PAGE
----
8. From the above Mayo Clinic link:

    “Cheap and battle-tested, TXA saves civilian lives”

    “Tranexamic acid (TXA) is an anti-fibrinolytic that blocks the action of plasminogen, an enzyme that dissolves blood clots. It has been used for decades to minimize blood loss in planned surgeries, control oral bleeding in people with hemophilia and treat heavy menstrual periods.

    In 2010, a British trial involving more than 20,000 people in 40 countries showed that TXA could also significantly reduce the risk of fatal bleeding events in trauma patients, potentially saving 128,000 lives each year.

    Donald Jenkins, M.D., medical director for the Level I Trauma Center at Saint Marys Hospital, one of Mayo Clinic’s hospitals in Rochester, Minn., says surgeons were skeptical at first.”

  9. i have a question here over 13 yrs ago my father was in the hospital and was to undergo quadruple by pass. Minutes before he was to go into surgery, he was asked if he would consent to being involved in a study that was investigating a new way of doing heart surgery. Instead of opening up the chest, they would go through the side of the torso through small holes. He consented In theory it was supposed to help in healing time and recovery, but in reality it just caused severe scarring which prevented my Dad from having further much needed heart surgery.

    My issue is it is supposed to be informed consent. Going into a a patients room minutes before life risking surgery was to be conducted is plain wrong. My Dad was told he case was so severe he had a 50/50 chance of surviving the surgery. A person’s mind is on his life, family, etc before surgery and it is not in the state to discern and make a sound choice for something like entering a clinical study. I thought it as extremely unfair and plain wrong what they did. Informed consent is being to of the possible benefits and hazards of a trial. It is also learning more about the trial and the drug or surgery that is going to be involved in the study. One needs more than 20 minutes before surgery to give a true informed consent.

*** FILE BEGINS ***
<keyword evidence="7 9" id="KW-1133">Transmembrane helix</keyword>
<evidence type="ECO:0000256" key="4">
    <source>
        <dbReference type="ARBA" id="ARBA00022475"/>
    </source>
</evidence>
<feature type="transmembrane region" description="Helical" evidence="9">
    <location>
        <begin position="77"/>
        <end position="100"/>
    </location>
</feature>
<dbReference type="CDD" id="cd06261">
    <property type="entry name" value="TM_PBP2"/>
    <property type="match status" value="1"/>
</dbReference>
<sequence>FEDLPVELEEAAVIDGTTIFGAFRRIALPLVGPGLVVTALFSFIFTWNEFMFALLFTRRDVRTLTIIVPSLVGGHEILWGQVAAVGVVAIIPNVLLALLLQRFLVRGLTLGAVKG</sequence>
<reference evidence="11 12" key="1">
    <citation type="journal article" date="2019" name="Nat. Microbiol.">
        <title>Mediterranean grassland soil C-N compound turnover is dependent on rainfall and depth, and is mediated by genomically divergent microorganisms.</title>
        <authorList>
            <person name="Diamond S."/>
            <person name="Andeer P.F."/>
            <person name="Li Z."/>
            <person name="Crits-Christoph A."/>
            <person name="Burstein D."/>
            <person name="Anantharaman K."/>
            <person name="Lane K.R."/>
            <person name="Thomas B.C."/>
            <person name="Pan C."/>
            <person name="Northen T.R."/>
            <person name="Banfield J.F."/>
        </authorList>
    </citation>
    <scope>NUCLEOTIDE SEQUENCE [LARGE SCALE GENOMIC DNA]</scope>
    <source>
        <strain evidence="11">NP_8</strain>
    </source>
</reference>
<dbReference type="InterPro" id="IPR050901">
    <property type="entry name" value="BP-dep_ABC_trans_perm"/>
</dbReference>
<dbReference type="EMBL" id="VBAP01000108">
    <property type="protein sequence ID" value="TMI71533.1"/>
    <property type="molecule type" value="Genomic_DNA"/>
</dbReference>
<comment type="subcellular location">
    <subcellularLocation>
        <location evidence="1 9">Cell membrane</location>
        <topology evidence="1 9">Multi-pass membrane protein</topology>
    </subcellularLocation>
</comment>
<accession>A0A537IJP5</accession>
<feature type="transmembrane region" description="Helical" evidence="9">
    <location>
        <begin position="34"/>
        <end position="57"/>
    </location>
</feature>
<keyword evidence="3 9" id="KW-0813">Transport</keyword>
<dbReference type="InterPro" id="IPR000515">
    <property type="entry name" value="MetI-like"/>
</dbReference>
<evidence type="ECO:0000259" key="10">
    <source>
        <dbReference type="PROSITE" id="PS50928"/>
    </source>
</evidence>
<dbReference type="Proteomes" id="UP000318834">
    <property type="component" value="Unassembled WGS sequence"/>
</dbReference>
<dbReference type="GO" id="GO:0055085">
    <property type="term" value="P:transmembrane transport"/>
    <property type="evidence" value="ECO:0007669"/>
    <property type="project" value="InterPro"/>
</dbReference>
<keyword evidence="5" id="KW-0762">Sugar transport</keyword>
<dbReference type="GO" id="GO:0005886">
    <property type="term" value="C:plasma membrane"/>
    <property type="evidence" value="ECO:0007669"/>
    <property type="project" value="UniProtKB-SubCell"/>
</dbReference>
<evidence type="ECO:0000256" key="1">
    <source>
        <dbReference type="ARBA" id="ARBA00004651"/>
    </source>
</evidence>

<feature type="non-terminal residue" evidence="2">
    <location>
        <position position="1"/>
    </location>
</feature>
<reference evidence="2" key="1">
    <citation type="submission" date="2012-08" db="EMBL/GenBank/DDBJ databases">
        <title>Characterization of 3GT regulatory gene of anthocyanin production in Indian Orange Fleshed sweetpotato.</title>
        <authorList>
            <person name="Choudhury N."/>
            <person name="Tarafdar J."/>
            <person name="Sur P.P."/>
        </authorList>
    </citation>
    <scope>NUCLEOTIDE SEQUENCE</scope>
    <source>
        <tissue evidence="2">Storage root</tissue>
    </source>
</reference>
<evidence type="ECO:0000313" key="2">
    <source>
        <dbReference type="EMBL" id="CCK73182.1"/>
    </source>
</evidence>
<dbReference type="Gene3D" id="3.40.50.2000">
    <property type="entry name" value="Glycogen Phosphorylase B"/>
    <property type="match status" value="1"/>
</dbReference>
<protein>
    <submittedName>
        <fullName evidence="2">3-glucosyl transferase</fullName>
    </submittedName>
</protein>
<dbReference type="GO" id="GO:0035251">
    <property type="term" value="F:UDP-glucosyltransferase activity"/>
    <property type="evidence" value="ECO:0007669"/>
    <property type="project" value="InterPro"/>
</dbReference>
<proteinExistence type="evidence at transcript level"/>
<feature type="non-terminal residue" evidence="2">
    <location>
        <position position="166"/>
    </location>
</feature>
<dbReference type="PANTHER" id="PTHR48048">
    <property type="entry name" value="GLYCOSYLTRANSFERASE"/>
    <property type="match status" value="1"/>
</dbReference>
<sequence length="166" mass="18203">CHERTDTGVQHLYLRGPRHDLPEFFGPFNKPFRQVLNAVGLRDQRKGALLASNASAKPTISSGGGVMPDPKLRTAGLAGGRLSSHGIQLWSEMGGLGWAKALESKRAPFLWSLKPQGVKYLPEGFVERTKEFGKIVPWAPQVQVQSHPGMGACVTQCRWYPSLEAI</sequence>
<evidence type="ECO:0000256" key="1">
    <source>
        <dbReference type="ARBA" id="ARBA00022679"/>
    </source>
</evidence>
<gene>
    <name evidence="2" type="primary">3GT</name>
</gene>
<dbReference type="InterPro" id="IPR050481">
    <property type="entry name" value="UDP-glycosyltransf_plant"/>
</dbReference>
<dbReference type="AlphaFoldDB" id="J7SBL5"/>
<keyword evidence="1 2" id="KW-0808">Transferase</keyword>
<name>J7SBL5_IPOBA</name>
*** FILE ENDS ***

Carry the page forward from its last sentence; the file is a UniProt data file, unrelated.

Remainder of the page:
10. Annie,
    I understand that no one carries their Medical POA or Living Will with them, but experimental treatment should never be attempted without permission. I understand the urgency involved, but at the very least attempts should be made to contact next of kin who may have knowledge of the patients wishes. What if the experimental treatment actually harms the person?

  11. The stuff is safe. It is effective for other conditions. Above all do no harm. Yep, meets that criterion. It might be effective. Chemistry says it should be. Why not try it. Can’t hurt, might help.

  12. I don’t get the ethics of withholding a medication you believe works (in fact, you are trying to prove just that). Isn’t there a more humane approach?

  13. Again, what some folks might be missing is that an unconscious brain injured patient is in an emergent situation and no one ( family) is even notified yet. The decision must be made to use the experimental drug immediately. Who carries around their advanced directives or living will with them on a dail basis? I would want the drug used on myself if in an emergent situation and not withheld because of some issue of informed consent, but that’s just me. If one must wait for informed consent in an emergent situation, it could mean the difference in life or death.

  14. Jack

    Just to clear up some confusion:

    As I understand the current protocol, saline (hypertonic saline to be exact) is the standard treatment for TBI. As such, receiving the saline is not the same as; no treatment at all.

    ======================
    Good point.

  15. rafflaw

    The idea of forced testing is scary. I agree that a health care power of attorney or living will directive would be useful in this situation and other serious medical issues. Will the hospitals require a specific mention in the POA of wanting to opt out of any experimental testing?
    =============================
    One would think that as much specificity as possible would be a better way to go for all concerned.

    In a normal world, if they put a consent form on their website, prepared the way their lawyers want it, and we potential patients fill it out, printing a copy for ourselves, then there will be a record of communication and coherence.

    Plus, they will be protected from whatever lawsuits that could ensue from the way it is being done now, and plus the patients will also be happier about it having been done above board.

    Again, then those that have not consented and therefore are not treated with the experimental drug can become a “control group” for comparison purposes.

    Those consenting and being treated with the experimental drug can be compared with those not consenting and not being treated with it.

    If the consenting, treated group does better than the control group, then the drug would seem to be working as designed.